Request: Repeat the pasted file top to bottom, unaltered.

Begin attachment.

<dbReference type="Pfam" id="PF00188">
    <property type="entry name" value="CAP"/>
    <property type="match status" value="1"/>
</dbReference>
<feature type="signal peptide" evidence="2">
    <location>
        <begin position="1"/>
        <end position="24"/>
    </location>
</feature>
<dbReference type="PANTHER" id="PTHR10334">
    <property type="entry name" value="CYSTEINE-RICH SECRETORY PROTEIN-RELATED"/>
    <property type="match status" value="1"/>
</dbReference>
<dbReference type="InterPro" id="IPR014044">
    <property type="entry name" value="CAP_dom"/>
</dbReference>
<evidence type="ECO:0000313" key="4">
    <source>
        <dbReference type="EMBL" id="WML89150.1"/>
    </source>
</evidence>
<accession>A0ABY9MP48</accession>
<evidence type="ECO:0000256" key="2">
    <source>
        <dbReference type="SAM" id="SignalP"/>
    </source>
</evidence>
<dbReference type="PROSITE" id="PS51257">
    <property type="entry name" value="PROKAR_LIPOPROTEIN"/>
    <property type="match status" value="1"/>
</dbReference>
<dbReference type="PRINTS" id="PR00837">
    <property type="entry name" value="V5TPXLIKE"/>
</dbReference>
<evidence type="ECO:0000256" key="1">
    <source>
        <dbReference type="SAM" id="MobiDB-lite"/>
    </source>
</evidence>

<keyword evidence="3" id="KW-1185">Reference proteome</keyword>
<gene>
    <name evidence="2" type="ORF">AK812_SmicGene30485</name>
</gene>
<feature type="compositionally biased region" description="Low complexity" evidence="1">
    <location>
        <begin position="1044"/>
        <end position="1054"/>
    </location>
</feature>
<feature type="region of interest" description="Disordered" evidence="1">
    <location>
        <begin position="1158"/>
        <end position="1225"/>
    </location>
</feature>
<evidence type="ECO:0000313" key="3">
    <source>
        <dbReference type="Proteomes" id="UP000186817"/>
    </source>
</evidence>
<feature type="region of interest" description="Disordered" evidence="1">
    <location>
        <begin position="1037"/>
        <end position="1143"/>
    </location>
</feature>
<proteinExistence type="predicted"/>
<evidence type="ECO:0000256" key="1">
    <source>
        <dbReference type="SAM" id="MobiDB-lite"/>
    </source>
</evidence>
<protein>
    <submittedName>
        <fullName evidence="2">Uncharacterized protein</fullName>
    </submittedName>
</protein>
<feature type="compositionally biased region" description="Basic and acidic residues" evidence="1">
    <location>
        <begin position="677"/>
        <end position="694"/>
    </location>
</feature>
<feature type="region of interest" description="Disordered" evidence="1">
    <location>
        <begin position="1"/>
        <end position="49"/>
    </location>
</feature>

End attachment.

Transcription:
<dbReference type="Pfam" id="PF00188">
    <property type="entry name" value="CAP"/>
    <property type="match status" value="1"/>
</dbReference>
<feature type="signal peptide" evidence="2">
    <location>
        <begin position="1"/>
        <end position="24"/>
    </location>
</feature>
<dbReference type="PANTHER" id="PTHR10334">
    <property type="entry name" value="CYSTEINE-RICH SECRETORY PROTEIN-RELATED"/>
    <property type="match status" value="1"/>
</dbReference>
<dbReference type="InterPro" id="IPR014044">
    <property type="entry name" value="CAP_dom"/>
</dbReference>
<evidence type="ECO:0000313" key="4">
    <source>
        <dbReference type="EMBL" id="WML89150.1"/>
    </source>
</evidence>
<accession>A0ABY9MP48</accession>
<evidence type="ECO:0000256" key="2">
    <source>
        <dbReference type="SAM" id="SignalP"/>
    </source>
</evidence>
<dbReference type="PROSITE" id="PS51257">
    <property type="entry name" value="PROKAR_LIPOPROTEIN"/>
    <property type="match status" value="1"/>
</dbReference>
<dbReference type="PRINTS" id="PR00837">
    <property type="entry name" value="V5TPXLIKE"/>
</dbReference>
<evidence type="ECO:0000256" key="1">
    <source>
        <dbReference type="SAM" id="MobiDB-lite"/>
    </source>
</evidence>

<keyword evidence="3" id="KW-1185">Reference proteome</keyword>
<gene>
    <name evidence="2" type="ORF">AK812_SmicGene30485</name>
</gene>
<feature type="compositionally biased region" description="Low complexity" evidence="1">
    <location>
        <begin position="1044"/>
        <end position="1054"/>
    </location>
</feature>
<feature type="region of interest" description="Disordered" evidence="1">
    <location>
        <begin position="1158"/>
        <end position="1225"/>
    </location>
</feature>
<evidence type="ECO:0000313" key="3">
    <source>
        <dbReference type="Proteomes" id="UP000186817"/>
    </source>
</evidence>
<feature type="region of interest" description="Disordered" evidence="1">
    <location>
        <begin position="1037"/>
        <end position="1143"/>
    </location>
</feature>
<proteinExistence type="predicted"/>
<evidence type="ECO:0000256" key="1">
    <source>
        <dbReference type="SAM" id="MobiDB-lite"/>
    </source>
</evidence>
<protein>
    <submittedName>
        <fullName evidence="2">Uncharacterized protein</fullName>
    </submittedName>
</protein>
<feature type="compositionally biased region" description="Basic and acidic residues" evidence="1">
    <location>
        <begin position="677"/>
        <end position="694"/>
    </location>
</feature>
<feature type="region of interest" description="Disordered" evidence="1">
    <location>
        <begin position="1"/>
        <end position="49"/>
    </location>
</feature>